Chlorogenic acids are found mostly in coffee. They are the active ingredient in green coffee bean extracts or GBCE which have been made popular in recent times by celebrities like Dr. Oz and Oprah touting them as miracle weight loss cures. The Dr. Oz show referred to it as “The green coffee bean that burns fat fast” and claims that no change to diet or exercise is needed in order to lose weight.
Chlorogenic acids can also be found in other plants, including bamboo, potatoes, eggplant, tomatoes, apples, pears, peaches, nectarines, prunes, blueberries, strawberries, honeysuckle, hawthorn, sunflower leaves and tea.
Despite the hype with which green coffee bean extract is being promoted in the media, research into the compounds in it and their potential effects on health are just beginning and some of those studies have been sponsored by industry, making the results a little less reliable than if they were independent.
What benefits might you expect from green coffee been extract?
Slowed glucose absorption, reduced insulin spike after eating
Reduced production of glucose in the liver
Increased uptake of glucose in muscle tissue
- Reduced risk of type II diabetes
- Protection against Alzheimer’s disease, nerve degeneration
- Reduced risk of liver disease
- Reduced body mass and fat
- Increase fat-burning and inhibit new fat cells forming
- Mild laxative
- Lower blood pressure
- Improve mood and cognitive abilities
Does chlorogenic acid react with metformin?
Chlorogenic acid has been found to potentiate, or increase, the action of some anti-diabetic drugs including metformin and thiazolidinedione (THZ), increasing the rate of glucose uptake into fat cells by 6-7 times that of the drugs by themselves. It may also alleviate some of the side effects and secondary complications which can occur as a result of these drugs, through increasing the expression of the PPARy receptor protein. These phytochemicals were able to reduce the expressions of two genes which are affected by the drugs, the fatty acid synthase gene and the HMG CoA reductase gene.
Chlorogenic acid has also been associated with increased levels of the protein amino acid homocysteine, elevated levels of which have been linked to an increased risk of cardiovascular disease, though it has not been proven that reducing elevated homocysteine improves cardiovascular outcomes for people.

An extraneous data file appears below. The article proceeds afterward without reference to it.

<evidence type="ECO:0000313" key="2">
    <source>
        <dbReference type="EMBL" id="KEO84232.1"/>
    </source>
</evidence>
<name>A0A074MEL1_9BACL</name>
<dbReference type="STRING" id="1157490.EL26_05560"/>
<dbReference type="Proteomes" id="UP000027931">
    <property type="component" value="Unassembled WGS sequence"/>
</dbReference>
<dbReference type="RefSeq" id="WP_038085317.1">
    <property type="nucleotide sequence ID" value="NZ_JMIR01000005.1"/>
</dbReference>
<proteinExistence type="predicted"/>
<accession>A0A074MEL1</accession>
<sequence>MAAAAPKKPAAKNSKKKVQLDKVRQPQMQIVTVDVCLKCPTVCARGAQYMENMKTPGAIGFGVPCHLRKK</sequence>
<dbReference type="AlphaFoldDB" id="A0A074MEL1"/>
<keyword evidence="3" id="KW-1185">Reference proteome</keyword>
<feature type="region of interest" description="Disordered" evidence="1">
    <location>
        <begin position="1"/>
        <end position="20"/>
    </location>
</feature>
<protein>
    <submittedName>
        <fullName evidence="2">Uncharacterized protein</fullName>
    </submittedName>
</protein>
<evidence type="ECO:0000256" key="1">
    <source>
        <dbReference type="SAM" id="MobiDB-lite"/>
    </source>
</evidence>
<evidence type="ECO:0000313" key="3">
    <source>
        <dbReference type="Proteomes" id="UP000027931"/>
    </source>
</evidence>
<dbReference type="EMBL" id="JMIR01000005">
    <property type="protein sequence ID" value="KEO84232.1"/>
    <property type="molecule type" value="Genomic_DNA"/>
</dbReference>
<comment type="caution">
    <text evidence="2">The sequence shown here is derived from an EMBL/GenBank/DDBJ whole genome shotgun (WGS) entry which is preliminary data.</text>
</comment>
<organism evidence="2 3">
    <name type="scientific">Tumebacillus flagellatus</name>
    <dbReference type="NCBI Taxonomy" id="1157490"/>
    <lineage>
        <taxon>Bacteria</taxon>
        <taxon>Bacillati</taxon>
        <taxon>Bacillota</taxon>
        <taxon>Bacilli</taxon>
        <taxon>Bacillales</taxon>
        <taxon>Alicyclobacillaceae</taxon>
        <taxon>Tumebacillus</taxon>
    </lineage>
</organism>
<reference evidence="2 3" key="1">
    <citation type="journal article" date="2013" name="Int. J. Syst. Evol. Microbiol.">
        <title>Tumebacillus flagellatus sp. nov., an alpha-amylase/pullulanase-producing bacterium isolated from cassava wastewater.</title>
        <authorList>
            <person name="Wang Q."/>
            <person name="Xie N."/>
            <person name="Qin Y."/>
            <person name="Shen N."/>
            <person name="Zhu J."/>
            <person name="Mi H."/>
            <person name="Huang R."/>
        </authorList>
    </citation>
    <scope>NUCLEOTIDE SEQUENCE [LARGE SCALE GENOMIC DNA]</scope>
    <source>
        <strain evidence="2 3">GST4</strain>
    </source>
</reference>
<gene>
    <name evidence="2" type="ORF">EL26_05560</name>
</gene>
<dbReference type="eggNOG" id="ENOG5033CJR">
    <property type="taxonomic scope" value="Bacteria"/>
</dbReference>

A 2001 study found that 2.5 g of chlorogenic acid increased homocysteine levels in humans by 12%, 4.5 grams of black tea powder, roughly the equivalent to 2 litres of strong black tea, increased homocysteine levels by 11% when compared with placebo, 4 – 5 hours after consumption. By 20 hours, this increase had reduced to only 4% for chlorogenic acid and 5% for black tea. Elevated homocysteine levels can also be caused by deficiencies in the B vitamins pyridoxine (B6), folate (vitamin B9) and cobalomin (B12). Women with PCOS tend to be at greater risk of B vitamin deficiencies in general and if they have taken the insulin-sensitizing drug metformin, B12 deficiencies in particular.
It would therefore appear to be wise to have your homocysteine levels checked regularly if you choose to take chlorogenic acid supplements and to take a B vitamin complex as these three B vitamins have been found to lower homocysteine, as has the enzyme betaine.
Coffee contains a family of conjugated hydroxycinnamates collectively referred to as chlorogenic acids. The main chlorogenic acids are 5-Ocaffeoylquinic acid (5-CQA) and its isomers 3-O-caffeoylquinic acid (3-CQA) and 4-O-caffeoylquinic acid (4-CQA) and together these account for 80% of the total chlorogenic acids.About half of ingested chlorogenic acid is metabolised into hippuric acid, with the possibility that one molecule of chlorogenic acid may be able to produce two molecules of hippuric acid, if both the caffeic acid and quinic acid moieties are metabolised into hippuric acid.
Hippuric acid is sold under the brand name Hiprex as a urinary antiseptic for the treatment of urinary tract infections (in conjunction with other ingredients). It has a mild antiseptic effect in the urine and keeps the pH more acidic.Research into chlorogenic acid and its effects on obesity and insulin resistance is just beginning. Some results are very positive, others more neutral and some indicate the possibility of negative effects under some circumstances.
Chlorogenic acid as a supplement, or coffee as part of a balanced diet, may provide some beneficial effects in relation to weight loss and glucose tolerance, through a ‘carb-blocking’ action, reducing the amount of carbohydrate that is absorbed in the stomach and intestines, increasing the amount of glucose used by the muscles and possibly reducing the amount of glucose produced by the liver.
At the very least, measure your weight before you start taking it, then again after one month. If appropriate test your blood sugar levels regularly before and throughout, or have an HbA1c or glucose tolerance test, before and after.
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This article was originally published at My PCOS Info Chlorogenic Acid. Further references, more in-depth information and links to the studies mentioned can be found there.
(C) Copyright 2012 Anne Seccombe. This material may not be published, rewritten or redistributed without the express permission of the author. All rights reserved.